While working as a bartender, I was lured by the money and the free drinks. Bartending allowed me to make the most amount of money I have ever made. I loved my social life at the bar because I no longer had to worry about anything or anyone. My bar and other public bars were my families. The bar is where the majority of alcoholics congregate. Regardless of your lifestyle, background, current work status, or marital status, the bar brings you a silent sense of belonging. I believe this is why the bartender can be as successful as he/she is. I have always been able to master the art of connecting with people in some way. The bar just permitted me to do so no matter what. Some of my best conversations took place at the bar.
My breaking point was a near-death experience in my apartment. This was the worst year for me, physically, mentally, and spiritually. I dismantled my full bar at my house as a decision to leave alcohol alone. I gave away some bottles to friends and the rest I just poured down the drain, but I was adamant about letting it go.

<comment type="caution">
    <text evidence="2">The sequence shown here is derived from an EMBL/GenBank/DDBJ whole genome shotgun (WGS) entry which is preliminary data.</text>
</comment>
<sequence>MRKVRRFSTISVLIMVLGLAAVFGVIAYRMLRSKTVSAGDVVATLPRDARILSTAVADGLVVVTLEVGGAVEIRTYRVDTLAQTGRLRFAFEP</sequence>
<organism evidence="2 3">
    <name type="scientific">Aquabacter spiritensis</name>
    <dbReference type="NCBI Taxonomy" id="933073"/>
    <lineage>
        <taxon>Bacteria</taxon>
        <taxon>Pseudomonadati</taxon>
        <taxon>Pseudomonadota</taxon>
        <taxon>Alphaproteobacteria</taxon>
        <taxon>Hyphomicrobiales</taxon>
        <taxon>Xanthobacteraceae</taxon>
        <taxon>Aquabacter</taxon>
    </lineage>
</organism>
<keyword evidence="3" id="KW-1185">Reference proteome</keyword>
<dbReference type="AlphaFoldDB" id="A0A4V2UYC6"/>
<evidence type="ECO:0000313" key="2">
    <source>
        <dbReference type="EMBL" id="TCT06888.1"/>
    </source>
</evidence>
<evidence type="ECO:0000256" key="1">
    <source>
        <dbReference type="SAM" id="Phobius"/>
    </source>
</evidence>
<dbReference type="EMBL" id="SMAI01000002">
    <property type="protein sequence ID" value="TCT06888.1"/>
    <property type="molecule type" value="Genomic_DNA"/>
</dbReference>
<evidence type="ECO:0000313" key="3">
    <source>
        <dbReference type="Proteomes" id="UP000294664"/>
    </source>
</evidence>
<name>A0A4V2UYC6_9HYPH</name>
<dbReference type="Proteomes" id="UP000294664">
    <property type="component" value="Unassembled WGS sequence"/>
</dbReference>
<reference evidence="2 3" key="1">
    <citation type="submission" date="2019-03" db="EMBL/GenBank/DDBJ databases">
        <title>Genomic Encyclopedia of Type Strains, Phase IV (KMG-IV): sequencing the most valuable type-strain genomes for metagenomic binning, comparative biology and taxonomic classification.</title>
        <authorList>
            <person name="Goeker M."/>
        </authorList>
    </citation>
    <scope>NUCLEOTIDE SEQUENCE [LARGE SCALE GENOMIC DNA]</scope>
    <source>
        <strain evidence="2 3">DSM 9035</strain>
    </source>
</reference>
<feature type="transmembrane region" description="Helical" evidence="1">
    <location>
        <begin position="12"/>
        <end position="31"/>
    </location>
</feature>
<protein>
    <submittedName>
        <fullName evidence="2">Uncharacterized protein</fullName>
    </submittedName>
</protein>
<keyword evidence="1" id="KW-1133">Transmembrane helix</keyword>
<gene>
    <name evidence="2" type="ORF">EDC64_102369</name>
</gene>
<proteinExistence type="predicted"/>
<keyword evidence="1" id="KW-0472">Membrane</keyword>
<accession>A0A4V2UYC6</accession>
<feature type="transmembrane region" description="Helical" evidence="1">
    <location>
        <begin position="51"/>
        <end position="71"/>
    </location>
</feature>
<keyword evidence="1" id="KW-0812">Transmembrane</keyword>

Alcoholism is the inability to control your drinking due to physical and emotional dependence on alcohol. Most people who suffer from alcoholism are afraid to face the hard truths in their life. They don’t want to deal with the empty spaces. Depressing thoughts are overwhelming to handle. Those thoughts never assist with giving or finding clues to those hard questions in which you don’t have the answer for. So instead, you result in drinking all to discuss how life circumstances are beating us up. When I was self-medicating, I met some of the richest people at the bar. Puff Daddy was right, “More money, more problems”. This was my proof to know the problems don’t ever go away. Just have to learn how to deal with them. You can choose to self medicate or be intentional on how you respond.
Today, I celebrate 2 years of sobriety. The freedom and amount of peace I feel is unreal. Every day, I can wake up and thank God for everything, literally. Ultimately, I lost everything in the process of trying to hold on to alcohol. I lost family, relationships, my job as a bartender, car, and ended up homeless. Can I say I am exempt from the temptation or quickly exclude myself from ever drinking again? No! I believe that I won’t and make it a daily goal. But I thank God for the moment. I want to encourage you, to start with the decision of living a clean life. My life has been transformed for the better, all because I decided to want to change. If you can help yourself, you can at least help one person. That’s enough to change the world.